The NBA needs more superstars.
They are in high demand like never before for almost every franchise not named Warriors or Cavaliers, and there just aren’t enough to go around. Not when teams need two to three in hand just to get through the conference finals, and all fingers should point to Kevin Durant for those looking for someone to blame.
But what about LeBron James, right?
Golden State Warriors forward Draymond Green says the infamous Miami Heat decision was the first domino in creating today’s superteam atmosphere. Or maybe it was Kevin Garnett and Ray Allen joining forces with Paul Pierce in Boston, who knows?
What we do know is that Durant’s decision to pack his bags and head to California is in a category of it’s own, and it has drastically impacted this year’s free agency. Before diving into the free-agency madness, let’s compare the James and Celtics decisions with that of Durant’s.
Garnett, Allen and Pierce were all in their early 30s, and the Celtics had just missed the playoffs for the second consecutive season. The furthest any of them had gotten by themselves was to the conference finals, and neither of their teams were even close to making a deep playoff run in the coming years. Garnett and Allen joined Boston to help make a less-than-average team better and contend for a title before the window closed on their careers.
I wasn’t a fan of the Miami decision either, but after getting swept by the Spurs in the 2007 Finals with one of the worst supporting casts of any Finals team in the history of the league, it was only a matter of time before James left Cleveland. The newly-improved Celtics bounced LeBron and the Cavaliers in the second round in two of the following three seasons while also eliminating Dwyane Wade’s Heat in the opening round of the 2010 playoffs. Chris Bosh and the Raptors hadn’t seen any playoff action in four years during that span. So Bosh and LeBron joined Wade in Miami to help make an average team better just like the Celtics a few years prior.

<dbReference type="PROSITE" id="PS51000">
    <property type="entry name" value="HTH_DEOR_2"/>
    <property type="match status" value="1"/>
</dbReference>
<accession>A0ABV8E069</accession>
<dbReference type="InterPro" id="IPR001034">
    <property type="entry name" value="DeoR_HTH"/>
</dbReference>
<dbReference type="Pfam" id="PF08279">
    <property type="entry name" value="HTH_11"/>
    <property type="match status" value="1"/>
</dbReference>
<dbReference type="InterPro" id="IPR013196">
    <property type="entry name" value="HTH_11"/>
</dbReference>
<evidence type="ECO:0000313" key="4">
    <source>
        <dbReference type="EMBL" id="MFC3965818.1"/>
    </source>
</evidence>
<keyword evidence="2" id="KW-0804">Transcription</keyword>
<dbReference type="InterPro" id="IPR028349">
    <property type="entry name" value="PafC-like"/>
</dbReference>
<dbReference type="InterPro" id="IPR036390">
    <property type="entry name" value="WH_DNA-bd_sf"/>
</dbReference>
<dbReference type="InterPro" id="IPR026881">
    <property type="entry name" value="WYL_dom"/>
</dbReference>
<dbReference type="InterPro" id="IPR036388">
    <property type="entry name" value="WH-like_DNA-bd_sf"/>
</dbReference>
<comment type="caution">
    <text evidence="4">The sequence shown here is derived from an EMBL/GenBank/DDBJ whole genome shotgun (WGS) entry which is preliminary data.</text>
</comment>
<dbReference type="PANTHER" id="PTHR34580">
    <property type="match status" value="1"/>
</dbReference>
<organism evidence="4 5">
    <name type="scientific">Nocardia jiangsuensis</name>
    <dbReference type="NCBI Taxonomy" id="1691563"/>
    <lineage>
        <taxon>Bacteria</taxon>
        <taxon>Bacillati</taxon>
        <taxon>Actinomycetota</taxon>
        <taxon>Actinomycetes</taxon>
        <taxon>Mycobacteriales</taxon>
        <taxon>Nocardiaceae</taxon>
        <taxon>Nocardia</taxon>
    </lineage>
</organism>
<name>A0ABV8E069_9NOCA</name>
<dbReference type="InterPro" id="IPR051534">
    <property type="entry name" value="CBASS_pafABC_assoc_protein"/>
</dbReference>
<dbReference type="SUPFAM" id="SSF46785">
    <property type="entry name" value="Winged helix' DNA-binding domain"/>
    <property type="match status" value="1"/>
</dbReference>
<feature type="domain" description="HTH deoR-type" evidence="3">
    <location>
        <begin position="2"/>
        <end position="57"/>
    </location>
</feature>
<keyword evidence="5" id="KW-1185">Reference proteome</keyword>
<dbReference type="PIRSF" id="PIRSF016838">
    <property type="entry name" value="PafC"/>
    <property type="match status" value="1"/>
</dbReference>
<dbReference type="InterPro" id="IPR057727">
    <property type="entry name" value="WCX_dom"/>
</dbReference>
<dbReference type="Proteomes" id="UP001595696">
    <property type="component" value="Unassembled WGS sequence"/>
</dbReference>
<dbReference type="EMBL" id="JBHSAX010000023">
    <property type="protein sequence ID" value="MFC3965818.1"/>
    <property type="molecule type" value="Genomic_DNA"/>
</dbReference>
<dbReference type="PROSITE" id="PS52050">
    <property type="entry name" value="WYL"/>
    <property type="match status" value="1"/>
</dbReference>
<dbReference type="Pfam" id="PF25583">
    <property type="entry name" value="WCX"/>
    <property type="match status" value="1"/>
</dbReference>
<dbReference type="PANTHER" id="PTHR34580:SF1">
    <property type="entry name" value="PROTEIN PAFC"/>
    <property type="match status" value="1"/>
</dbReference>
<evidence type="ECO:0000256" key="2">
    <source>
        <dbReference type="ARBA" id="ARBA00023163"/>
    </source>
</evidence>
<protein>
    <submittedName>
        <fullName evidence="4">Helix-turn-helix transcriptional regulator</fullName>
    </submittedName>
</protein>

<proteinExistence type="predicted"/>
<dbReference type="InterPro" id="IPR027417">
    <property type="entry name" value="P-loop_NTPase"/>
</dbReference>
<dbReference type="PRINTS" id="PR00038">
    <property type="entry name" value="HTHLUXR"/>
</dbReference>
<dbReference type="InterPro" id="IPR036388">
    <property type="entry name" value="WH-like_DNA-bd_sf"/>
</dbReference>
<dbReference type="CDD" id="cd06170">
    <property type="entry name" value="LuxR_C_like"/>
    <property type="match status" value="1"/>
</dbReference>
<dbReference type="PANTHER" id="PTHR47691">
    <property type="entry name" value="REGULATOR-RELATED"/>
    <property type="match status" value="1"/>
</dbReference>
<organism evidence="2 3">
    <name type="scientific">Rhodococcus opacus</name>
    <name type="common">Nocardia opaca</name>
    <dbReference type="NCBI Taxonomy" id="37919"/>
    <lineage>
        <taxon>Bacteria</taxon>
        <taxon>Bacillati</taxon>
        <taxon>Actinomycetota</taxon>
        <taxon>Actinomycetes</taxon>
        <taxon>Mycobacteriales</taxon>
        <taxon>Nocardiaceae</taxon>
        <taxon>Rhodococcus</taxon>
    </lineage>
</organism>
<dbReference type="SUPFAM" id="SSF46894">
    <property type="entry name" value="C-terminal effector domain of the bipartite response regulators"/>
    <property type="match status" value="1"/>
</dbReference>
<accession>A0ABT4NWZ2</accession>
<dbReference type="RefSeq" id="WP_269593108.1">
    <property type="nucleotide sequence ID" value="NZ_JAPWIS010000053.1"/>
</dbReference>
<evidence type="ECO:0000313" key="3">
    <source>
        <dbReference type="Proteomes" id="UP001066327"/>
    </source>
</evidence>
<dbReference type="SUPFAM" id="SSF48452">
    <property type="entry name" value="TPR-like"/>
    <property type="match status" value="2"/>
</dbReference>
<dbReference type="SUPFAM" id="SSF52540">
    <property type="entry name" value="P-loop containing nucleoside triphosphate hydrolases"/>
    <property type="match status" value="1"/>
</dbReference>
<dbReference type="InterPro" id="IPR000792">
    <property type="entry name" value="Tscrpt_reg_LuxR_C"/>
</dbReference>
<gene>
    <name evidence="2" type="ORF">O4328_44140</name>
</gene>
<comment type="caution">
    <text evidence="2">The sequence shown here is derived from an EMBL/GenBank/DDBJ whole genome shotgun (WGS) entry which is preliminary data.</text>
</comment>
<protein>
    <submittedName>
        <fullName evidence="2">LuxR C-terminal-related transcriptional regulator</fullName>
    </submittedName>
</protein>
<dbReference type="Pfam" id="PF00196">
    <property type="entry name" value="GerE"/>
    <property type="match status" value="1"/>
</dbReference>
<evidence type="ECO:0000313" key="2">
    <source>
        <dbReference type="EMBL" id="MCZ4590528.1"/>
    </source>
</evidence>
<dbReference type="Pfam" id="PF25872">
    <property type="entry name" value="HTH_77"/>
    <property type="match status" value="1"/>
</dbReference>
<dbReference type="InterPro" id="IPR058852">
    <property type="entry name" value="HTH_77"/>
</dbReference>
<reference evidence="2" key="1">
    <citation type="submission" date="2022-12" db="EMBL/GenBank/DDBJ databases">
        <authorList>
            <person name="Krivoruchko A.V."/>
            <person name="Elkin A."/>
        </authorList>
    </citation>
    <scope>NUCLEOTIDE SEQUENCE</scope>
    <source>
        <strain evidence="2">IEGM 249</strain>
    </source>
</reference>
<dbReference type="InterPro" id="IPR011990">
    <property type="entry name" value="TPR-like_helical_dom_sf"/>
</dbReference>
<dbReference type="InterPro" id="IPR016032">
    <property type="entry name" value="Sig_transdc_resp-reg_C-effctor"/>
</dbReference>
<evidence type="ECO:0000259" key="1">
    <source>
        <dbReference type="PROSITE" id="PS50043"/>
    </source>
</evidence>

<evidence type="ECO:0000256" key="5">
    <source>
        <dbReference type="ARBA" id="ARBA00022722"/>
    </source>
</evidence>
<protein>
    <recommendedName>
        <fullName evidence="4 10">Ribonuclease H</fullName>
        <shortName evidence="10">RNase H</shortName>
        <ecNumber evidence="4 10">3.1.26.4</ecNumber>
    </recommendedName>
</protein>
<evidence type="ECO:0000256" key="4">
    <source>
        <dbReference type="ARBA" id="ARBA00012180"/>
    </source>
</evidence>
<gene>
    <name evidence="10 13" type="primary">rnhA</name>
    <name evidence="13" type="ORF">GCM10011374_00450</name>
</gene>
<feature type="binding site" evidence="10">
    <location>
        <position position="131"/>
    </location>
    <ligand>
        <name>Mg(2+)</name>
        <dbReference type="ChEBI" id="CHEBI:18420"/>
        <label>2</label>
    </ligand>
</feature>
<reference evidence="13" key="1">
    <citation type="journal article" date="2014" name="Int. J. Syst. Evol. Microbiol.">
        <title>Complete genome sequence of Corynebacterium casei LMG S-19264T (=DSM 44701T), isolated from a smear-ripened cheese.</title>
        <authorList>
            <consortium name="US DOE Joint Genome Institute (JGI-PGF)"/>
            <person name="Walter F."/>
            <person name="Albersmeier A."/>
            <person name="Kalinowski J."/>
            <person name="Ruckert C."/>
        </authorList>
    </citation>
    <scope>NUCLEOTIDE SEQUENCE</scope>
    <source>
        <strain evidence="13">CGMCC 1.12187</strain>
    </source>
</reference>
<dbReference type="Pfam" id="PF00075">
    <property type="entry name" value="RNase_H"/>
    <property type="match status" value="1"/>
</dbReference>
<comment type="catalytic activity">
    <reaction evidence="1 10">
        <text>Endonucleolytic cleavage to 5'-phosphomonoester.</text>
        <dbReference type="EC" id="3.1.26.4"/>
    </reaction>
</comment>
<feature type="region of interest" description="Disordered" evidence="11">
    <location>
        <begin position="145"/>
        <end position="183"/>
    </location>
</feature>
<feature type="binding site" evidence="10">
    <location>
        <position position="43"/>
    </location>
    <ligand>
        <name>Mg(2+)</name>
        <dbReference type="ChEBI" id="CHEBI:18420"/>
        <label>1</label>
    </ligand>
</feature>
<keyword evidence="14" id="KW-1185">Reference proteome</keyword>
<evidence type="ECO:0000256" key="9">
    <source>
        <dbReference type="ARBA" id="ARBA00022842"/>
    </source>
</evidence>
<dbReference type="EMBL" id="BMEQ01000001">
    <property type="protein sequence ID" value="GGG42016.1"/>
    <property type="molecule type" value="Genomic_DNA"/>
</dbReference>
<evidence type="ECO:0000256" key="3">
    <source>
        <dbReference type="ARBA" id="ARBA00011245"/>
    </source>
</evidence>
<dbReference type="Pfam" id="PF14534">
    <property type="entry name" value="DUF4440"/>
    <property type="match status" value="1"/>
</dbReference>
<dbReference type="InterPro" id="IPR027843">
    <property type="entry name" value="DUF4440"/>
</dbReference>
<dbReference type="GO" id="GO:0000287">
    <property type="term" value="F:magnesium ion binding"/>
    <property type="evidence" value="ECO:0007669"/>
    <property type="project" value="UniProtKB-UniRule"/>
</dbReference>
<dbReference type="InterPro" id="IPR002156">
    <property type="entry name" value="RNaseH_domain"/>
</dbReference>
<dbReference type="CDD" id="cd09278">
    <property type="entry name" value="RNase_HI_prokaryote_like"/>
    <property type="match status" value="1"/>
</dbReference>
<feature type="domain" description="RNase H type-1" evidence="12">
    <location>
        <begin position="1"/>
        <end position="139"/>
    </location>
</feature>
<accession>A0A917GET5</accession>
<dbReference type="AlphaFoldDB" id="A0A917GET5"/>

The Heat eliminated Oklahoma City’s Russel Westbrook-James Harden-Durant trio in five games in the 2012 Finals. Harden left the following year, which set Oklahoma City back a little, but the Durant-Westbrook duo still found themselves up 3-1 against a record setting Warriors offense in last year’s Western Conference Finals. Durant was one win away from his second trip to the Finals when he shot himself right out of the playoffs in Game 6. He and Westbrook combined for 64 percent of the team’s shot attempts and 73 percent of the team’s missed shots.
The Warriors went on the win Game 7, and Durant was on the outside looking in once again. Oklahoma City should have been headed to the Finals. The Thunder were already built to win a companionship and probably would have made it to the Finals the following year if Durant would have stayed, but he didn’t. He didn’t go make an average team great by joining forces with other superstars like the Heat-Celtics decisions. Instead, he joined a record setting 73-win team with three superstars already on the roster.
Now, teams are forced to get their hands on three and four superstars just to keep up, which has made this offseason an exciting one. A defensive struggling Houston Rockets gave away their best defensive player in Patrick Beverly along with a handful of players and a draft pick for an aged Chris Paul.
The race to load up on superstars has begun, which is why former Jazz player Gordon Hayward was such a hot commodity who the Boston Celtics landed. The Thunder even felt the need to gamble on superstar Paul George with one year left on his contract just to stay competitive. George has already expressed his interest in going to the Los Angeles Lakers.
Teams have realized they need multiple superstars to beat Durant and the Warriors. The problem is, there aren’t enough for many teams to hoard two and three of them. So as long as the Warriors core stays together, there will only be one or two teams who can compete. The franchise with the most superstar will end up on top.
Frank Bonner is a sports writer for The Republic. He can be reached at email@example.com or 812-379-5632.